Amplified sound is legal on the boardwalk no matter what the police say.
I’ve lived on the OFW since 1992 and there are many horror stories from many musicians who have been abused, lied to and threatened by the police. Venice has been a circus, loud, noisy since its beginning. Anyone who says they came to Venice for peace and quiet is a bold face liar.
The wonderful DVD, “The Cook,” (Milestone film & video, 2003) starring Roscoe Arbuckle and Harold Lloyd, deserves the attention of Venice. It is a real gem!
The disc includes countless, amazing historic scenes shot right here in old Venice, and Ocean Park!
The first film on the disc, The Cook, long believed lost, was restored when additional missing footage was found in Norway. With incredible sight gags, juggling food, and wild slapstick comedy, this picture includes amazing footage of a chase on the old Crystal Pier, or perhaps early Ocean Park Pier, with its rickety rollercoaster, in Santa Monica, just south of Pico Blvd. In the background appears what is now the Casa del Mar Hotel, and the whole beachfront to the south, with many rides and buildings under construction. Some of this footage may be misidentified on the disc’s liner notes as the Pike, yet may be recognized as old Santa Monica in 1917.
Surprisingly, this movie includes what may have been the 20th century’s first filmed wardrobe malfunction: high up on the rollercoaster overlooking the Pacific, a frightened cashier, played by Alice Lake, turns to face her pursuer (Al St. John as The Toughest Guy,) when her see-through bodice slips slightly, and she reveals a bit more than just her acting talents.
(See if you notice The Toughest Guy leering – while actually the actor seems to be clinging for his life to a flimsy guardrail!)
The entire beachfront scene from Santa Monica Pier to Ocean Park Pier, Lick Pier, and Venice Pier (“Admission: 10¢”) are the backdrop for at least two of the hilarious early films on this disc. Shot in 1917, as well as in 1920, using a single stationary camera, (just months before the pier being destroyed by fires), these pictures present our whole early beachfront scene, ready to be explored as if through a time machine.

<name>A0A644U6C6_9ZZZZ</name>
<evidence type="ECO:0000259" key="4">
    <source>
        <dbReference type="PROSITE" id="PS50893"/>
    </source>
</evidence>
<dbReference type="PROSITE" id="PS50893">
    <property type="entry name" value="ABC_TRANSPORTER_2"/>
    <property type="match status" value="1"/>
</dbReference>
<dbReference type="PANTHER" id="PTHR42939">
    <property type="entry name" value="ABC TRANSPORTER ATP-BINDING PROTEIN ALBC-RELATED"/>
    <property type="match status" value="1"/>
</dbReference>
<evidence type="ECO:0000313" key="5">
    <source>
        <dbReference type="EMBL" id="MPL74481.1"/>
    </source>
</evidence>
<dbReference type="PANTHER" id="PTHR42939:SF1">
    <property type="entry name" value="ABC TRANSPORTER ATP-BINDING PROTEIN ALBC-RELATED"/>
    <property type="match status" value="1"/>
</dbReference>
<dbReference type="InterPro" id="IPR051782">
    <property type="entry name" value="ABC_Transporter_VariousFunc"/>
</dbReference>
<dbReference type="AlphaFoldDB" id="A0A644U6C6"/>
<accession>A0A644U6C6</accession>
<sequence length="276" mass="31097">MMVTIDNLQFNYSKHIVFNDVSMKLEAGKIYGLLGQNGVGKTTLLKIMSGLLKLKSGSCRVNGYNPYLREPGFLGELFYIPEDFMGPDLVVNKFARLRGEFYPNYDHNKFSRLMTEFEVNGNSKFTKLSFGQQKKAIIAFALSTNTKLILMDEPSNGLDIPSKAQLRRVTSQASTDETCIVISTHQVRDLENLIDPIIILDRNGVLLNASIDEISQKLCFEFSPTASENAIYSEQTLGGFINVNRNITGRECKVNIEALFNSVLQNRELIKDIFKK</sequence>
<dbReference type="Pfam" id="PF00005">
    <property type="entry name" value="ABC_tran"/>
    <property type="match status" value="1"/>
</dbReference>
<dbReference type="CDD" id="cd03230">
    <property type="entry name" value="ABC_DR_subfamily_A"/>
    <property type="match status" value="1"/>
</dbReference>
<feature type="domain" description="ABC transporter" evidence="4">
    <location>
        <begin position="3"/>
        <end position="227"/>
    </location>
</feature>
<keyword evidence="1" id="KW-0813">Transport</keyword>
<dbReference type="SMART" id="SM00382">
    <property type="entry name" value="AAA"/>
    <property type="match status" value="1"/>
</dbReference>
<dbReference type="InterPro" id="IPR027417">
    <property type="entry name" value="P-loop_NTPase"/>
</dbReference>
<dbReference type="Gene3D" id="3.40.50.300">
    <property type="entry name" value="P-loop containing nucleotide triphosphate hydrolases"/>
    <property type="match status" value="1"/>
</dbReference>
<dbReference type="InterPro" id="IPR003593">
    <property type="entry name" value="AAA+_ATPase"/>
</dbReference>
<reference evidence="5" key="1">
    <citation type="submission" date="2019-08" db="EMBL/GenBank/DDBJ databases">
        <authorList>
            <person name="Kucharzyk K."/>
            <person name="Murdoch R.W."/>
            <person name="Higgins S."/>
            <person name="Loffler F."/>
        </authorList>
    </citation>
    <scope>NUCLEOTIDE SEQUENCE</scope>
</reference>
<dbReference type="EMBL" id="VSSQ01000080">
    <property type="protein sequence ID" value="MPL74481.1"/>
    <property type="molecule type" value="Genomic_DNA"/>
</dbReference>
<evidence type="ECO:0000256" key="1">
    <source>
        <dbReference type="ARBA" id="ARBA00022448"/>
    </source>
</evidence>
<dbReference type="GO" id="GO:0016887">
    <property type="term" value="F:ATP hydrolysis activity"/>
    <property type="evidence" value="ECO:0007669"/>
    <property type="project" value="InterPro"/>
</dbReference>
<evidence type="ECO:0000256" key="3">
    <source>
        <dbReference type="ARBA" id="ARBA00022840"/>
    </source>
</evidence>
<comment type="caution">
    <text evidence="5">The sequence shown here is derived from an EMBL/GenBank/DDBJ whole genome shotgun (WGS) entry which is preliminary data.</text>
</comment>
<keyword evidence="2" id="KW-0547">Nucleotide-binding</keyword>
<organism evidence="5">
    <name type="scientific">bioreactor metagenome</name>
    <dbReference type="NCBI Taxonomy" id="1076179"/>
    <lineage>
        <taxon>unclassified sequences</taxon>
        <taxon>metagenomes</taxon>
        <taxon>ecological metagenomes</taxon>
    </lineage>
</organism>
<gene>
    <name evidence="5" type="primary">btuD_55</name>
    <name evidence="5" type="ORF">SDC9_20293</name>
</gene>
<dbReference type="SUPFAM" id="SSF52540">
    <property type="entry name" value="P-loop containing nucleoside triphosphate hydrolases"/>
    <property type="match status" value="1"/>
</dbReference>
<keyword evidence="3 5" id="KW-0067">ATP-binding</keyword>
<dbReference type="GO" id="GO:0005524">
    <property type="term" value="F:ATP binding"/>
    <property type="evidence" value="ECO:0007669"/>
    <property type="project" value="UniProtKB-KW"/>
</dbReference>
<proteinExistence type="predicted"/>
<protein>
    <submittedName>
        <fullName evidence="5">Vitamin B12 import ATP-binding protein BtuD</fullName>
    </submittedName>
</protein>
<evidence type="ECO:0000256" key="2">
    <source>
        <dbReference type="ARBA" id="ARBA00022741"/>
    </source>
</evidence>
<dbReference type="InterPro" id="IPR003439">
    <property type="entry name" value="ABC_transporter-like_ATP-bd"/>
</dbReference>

The later, very funny film, “Number Please,” starring Harold Lloyd, gets comedic (and some racially stereotypic) play from the newfangled telephone, but the action soon brings us to the pleasure piers.
Everything there sure looks like a lot of fun, demonstrating how many fascinating and curious attractions the beachfront had going in 1920. In fact, these pleasure piers play their own big role in this picture, since all that festivity emphasizes the irony of Lloyd’s forlorn look, as a lover who has lost again, now lonely in the crowd.
The Merry-Go-Round has a great part in this movie too, as Keaton runs in frantic circles to rescue his girl’s small dog, one who is also an incredible scene-stealer (and purse-stealer,) while we watch the dog’s point of view from a camera placed on the turning carousel.
It may well be noticed that attitudes toward the treatment of animals in film have changed over the last century, though Keaton and this poor hardworking dog will likely still make us laugh out loud.
At the close of the film, a vignette focuses on his sad gaze, then widens out to show Buster Keaton gloomily chugging off on the little Kinney-Marquez Railroad that took happy vacationers on Venice beachside pleasure tours.
Explore more, and tell what you discover!
Yours for all time,
I can be reached at (310) 927-2959, if needed.